“The Help” breaks racial barriers in 1960s America

By Grace Calhoun,
HUB Correspondent–

I was unsure of what to expect as I walked into the mostly full movie theatre to review and critique “The Help.”  With the only knowledge that it was another product of “Easy A’s” director Tate Taylor, I had set the bar relatively low. Perhaps that’s the reason why “The Help” completely and utterly blew me away.

In the trailer, “The Help” was portrayed as much more of a light and cute comedy type film. Although it was amusing and filled with laughs, the movie’s underlying theme was much more complex.

“The Help” candidly rendered what America’s Midwest was really like in the early sixties, and passionately conveyed the emotions and experiences of the colored housemaids, or “help” who, at the time, were forced to endure unjust and extremely racist conduct.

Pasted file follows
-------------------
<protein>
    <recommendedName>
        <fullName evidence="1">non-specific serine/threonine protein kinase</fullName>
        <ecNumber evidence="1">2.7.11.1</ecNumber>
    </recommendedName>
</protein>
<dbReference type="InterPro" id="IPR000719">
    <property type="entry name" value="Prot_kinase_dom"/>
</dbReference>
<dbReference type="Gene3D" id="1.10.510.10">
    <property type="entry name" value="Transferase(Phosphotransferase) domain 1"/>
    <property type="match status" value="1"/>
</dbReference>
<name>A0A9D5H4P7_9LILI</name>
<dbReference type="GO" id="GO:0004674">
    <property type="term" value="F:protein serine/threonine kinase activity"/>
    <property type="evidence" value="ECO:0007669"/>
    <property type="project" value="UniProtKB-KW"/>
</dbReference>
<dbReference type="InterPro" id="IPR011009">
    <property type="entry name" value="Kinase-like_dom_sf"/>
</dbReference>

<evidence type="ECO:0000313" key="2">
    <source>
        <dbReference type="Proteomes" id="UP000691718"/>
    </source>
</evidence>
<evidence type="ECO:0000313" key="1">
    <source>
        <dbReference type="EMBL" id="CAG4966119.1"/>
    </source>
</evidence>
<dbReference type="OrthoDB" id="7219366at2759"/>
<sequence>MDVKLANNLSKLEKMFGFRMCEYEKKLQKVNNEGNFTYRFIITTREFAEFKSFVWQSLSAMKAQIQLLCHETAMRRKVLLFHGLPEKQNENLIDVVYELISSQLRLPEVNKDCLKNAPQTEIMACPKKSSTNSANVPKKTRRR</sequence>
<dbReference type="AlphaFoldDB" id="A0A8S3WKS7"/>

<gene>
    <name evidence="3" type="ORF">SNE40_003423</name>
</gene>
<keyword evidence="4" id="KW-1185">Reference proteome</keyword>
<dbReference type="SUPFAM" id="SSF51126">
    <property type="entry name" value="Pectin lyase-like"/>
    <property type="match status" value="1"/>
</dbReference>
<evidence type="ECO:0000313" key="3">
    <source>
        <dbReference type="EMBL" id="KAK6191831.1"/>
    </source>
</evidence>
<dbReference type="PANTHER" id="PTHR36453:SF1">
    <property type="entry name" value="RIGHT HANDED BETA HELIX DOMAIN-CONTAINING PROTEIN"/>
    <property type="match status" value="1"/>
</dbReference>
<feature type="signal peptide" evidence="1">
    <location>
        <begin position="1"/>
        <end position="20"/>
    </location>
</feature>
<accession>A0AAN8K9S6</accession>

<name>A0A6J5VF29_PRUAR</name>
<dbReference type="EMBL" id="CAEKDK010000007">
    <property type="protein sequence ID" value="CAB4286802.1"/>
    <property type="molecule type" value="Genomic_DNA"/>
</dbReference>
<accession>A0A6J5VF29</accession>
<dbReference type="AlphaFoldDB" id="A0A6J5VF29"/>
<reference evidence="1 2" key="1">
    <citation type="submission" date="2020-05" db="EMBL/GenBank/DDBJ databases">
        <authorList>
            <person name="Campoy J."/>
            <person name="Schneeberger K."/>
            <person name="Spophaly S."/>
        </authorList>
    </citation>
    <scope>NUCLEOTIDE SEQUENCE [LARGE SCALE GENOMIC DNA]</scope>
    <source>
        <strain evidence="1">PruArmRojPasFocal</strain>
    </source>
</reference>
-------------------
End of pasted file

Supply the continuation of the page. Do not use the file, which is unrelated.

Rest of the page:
The movie’s deep substance, mixed in with clever dialogue, three dimensional characters, and a strong, amusing plot, pushed out of the boundaries of greatness and into the realm of exceptional.

“The Help” certainly caused some waterworks throughout the audience, even some… snot works. It was the perfect combination of a sweet, funny, powerful and, at times, sad, story that will have you leave the movie theatre saying, “Now that was an excellent movie.”

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